Her big break came with the most auspicious phone call of them all – from maverick filmmaker Julio Medem about “a very, very difficult role” – the touchstone of her career to date. “When he called me, I was at a point in my life when I finished one TV serial and I had two months where I didn’t get any calls. I was like, ‘I need an answer, please God give me an answer’.”

That answer was Room In Rome, a steamy and unfettered romance with rich visuals and a folk-y score about a lesbian love-in within four walls. “I read the script and I was shocked. I was like ‘Oh, I’m not sure I can do that’, not just because of the nudity, because there were just two people. How do you keep the attention of people for two hours? It’s like theatre, but on the screen.”

Established Spanish actress Elena Anaya was cast opposite her, which alone proved an intimidating prospect. “She’s
just an unbelievable actress and she’d done 35 films and I was like ‘My god, we have to be on the same level’ and I was just really, really scared.” But through Medem and the “unbelievable, beautiful, sensitive, absolutely amazing universe” of his mind, she envisaged the project’s exciting potential.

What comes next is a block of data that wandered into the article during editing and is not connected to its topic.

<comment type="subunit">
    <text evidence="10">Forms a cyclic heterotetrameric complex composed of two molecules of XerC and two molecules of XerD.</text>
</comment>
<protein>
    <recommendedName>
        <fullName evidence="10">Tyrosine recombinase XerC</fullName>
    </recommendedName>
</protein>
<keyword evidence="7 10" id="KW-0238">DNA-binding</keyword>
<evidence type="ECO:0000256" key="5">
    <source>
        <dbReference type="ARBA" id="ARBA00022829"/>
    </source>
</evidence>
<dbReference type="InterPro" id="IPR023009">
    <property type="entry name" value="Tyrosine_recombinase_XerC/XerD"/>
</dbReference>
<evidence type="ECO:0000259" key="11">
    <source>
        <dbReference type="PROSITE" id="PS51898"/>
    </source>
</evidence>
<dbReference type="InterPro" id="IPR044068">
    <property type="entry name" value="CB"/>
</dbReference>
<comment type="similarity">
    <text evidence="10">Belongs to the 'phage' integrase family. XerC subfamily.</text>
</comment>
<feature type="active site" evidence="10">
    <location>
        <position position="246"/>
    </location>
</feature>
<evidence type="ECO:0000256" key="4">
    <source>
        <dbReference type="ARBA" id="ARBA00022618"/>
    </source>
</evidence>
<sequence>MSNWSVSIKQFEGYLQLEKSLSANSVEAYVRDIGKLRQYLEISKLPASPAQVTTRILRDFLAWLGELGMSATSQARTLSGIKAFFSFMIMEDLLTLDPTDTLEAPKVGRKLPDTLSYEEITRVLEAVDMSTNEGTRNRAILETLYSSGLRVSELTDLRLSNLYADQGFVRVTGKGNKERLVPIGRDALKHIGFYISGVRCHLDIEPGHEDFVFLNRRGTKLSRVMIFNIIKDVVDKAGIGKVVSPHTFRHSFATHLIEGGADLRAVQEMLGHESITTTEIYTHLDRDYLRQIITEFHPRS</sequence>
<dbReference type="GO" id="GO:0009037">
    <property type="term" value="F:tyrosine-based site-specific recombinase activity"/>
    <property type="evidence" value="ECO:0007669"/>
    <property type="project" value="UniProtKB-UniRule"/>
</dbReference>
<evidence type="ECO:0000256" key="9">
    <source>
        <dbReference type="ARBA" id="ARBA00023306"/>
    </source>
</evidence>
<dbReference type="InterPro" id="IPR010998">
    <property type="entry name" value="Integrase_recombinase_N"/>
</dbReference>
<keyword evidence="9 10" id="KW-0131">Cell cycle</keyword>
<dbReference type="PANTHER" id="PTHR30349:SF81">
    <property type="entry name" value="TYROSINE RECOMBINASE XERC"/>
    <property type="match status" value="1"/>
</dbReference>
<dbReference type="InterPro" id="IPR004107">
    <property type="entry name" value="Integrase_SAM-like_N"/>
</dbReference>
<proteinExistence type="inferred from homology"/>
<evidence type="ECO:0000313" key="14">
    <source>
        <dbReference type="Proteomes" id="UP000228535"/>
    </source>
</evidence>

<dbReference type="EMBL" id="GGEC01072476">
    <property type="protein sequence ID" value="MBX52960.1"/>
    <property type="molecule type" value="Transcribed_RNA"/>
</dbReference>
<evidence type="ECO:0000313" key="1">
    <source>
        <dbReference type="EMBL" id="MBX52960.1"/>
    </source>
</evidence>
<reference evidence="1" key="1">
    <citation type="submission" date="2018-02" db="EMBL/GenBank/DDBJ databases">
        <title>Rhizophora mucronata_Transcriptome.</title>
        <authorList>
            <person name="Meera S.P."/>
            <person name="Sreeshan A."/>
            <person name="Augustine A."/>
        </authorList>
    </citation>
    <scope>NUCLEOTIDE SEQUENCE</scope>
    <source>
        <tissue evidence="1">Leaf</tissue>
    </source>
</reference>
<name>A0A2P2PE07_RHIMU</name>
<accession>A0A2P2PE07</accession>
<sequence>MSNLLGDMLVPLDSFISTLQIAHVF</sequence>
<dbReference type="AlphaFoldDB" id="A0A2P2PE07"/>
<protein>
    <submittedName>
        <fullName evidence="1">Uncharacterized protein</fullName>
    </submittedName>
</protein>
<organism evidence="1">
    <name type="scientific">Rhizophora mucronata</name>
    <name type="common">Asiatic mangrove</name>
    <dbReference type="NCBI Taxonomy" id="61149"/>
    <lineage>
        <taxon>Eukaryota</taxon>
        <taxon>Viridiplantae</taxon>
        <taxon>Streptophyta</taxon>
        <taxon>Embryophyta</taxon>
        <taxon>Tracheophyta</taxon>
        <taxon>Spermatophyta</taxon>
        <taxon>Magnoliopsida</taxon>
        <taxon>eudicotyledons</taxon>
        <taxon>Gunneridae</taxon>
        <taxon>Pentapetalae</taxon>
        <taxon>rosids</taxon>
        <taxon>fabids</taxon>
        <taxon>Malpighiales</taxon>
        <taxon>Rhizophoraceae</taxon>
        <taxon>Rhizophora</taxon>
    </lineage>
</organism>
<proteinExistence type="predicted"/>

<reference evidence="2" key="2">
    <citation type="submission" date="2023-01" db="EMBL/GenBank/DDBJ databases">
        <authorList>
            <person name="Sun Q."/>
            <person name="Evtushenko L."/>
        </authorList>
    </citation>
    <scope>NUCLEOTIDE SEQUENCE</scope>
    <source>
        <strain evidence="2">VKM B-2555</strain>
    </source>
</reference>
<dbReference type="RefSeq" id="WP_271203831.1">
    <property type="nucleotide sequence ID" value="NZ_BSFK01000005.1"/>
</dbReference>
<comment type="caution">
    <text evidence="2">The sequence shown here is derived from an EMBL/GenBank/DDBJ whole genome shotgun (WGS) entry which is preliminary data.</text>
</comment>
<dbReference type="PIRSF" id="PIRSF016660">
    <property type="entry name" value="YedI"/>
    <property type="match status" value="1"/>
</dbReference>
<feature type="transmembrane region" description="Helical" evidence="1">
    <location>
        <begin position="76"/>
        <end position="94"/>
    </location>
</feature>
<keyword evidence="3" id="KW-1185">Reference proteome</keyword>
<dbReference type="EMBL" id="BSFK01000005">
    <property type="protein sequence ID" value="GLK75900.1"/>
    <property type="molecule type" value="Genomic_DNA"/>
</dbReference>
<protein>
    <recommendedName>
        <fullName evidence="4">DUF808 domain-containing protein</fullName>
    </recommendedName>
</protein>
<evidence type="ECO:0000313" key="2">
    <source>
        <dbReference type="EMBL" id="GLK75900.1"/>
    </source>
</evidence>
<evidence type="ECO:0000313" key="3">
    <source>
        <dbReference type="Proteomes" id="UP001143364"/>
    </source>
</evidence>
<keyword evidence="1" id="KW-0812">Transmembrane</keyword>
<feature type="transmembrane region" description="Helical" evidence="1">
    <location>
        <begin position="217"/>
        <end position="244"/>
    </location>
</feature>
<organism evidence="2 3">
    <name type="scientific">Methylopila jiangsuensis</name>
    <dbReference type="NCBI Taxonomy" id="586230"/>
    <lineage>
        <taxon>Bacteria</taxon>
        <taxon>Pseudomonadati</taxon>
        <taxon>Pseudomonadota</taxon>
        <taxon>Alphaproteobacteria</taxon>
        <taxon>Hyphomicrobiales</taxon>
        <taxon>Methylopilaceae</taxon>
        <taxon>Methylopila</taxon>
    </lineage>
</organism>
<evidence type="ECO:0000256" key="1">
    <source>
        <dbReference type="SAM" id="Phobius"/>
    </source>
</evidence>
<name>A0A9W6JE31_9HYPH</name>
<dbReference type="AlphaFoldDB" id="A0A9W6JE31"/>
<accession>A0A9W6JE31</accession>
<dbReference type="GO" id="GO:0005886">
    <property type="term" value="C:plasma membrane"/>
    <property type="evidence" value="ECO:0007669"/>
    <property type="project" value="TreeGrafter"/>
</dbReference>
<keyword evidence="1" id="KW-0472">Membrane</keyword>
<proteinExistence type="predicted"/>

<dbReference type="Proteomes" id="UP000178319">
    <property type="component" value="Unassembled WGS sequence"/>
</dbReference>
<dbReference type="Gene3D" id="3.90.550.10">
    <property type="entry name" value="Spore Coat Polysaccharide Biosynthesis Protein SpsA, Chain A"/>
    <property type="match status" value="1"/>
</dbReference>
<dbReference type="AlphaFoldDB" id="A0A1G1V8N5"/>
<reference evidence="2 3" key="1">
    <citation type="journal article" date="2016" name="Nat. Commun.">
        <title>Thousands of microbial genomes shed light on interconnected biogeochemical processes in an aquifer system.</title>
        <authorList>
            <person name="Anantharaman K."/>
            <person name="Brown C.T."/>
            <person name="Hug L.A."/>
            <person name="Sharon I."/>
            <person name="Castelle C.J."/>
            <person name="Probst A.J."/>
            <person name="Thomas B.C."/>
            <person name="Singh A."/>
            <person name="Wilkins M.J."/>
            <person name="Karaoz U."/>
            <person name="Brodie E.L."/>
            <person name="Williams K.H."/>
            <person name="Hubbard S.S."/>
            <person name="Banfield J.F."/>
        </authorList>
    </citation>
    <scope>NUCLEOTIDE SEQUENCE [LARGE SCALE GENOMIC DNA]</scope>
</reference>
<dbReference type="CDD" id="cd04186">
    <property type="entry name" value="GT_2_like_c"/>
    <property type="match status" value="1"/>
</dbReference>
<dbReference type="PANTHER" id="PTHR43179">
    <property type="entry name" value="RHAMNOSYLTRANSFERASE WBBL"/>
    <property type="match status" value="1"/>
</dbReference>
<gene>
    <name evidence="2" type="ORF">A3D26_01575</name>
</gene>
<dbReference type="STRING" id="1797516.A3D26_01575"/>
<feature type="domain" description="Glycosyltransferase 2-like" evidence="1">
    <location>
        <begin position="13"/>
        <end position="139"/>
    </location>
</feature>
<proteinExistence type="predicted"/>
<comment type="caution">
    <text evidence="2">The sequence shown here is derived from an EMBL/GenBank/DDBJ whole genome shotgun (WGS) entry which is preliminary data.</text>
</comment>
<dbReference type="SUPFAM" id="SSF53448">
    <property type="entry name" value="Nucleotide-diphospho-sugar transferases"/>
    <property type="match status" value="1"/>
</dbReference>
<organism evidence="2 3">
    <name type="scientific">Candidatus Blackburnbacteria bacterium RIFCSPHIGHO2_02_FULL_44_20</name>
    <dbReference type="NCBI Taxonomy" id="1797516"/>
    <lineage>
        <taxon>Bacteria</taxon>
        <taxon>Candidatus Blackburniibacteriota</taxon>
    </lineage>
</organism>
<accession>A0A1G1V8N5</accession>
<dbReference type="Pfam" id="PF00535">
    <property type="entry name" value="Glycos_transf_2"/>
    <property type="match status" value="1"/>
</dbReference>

The role earned her a Goya Cinema Awards nomination for best new actress. Observing her in action, you can see why. More than a pretty face, her portrayal reveals intriguing complexities, curiously marrying vulnerability and feistiness; she is at times steely and other times shy. On screen she shifts from smouldering to sweet, frosty to fragile, whether nakedly entwined with Anaya or engaged in post-coitus tête-à-tête.

It’s hard to believe, watching her uninhibited performance, that she was once painfully shy. How does it now feel to be so completely exposed? “I think the most difficult thing in this film was the soul nudity, because you have to open yourself completely, but you don’t even have the clothes to escape. The sex scenes were not as difficult as hard dialogue. You just have the choreography; you just do a dance. And then it was a very small team so it was absolute
respect and we couldn’t even see the camera so close, you know.”

The ultimate challenge was at the film’s Malaga premiere with a full house that included her mother – perhaps the most important spectator of them all. “Champagne helped! But she liked it a lot. And after the screening was finished everyone stood up and we had applause for 15 minutes and it was just amazing.”

Her latest movie, Captain Thunder – based on the ‘50s Spanish comic book – is due for release in October. So with an ambitious project in the pipeline, a Goya nomination and a cluster of indie flicks under her belt, does Hollywood finally beckon? “I’m not in a hurry. The career is not the most important thing in my life. I would love to do some international projects but I don’t really want to change… because I think in Spain we have a very good quality of life.”

First published in Pacha Magazine, Ibiza, September 2011.
© Abbey Stirling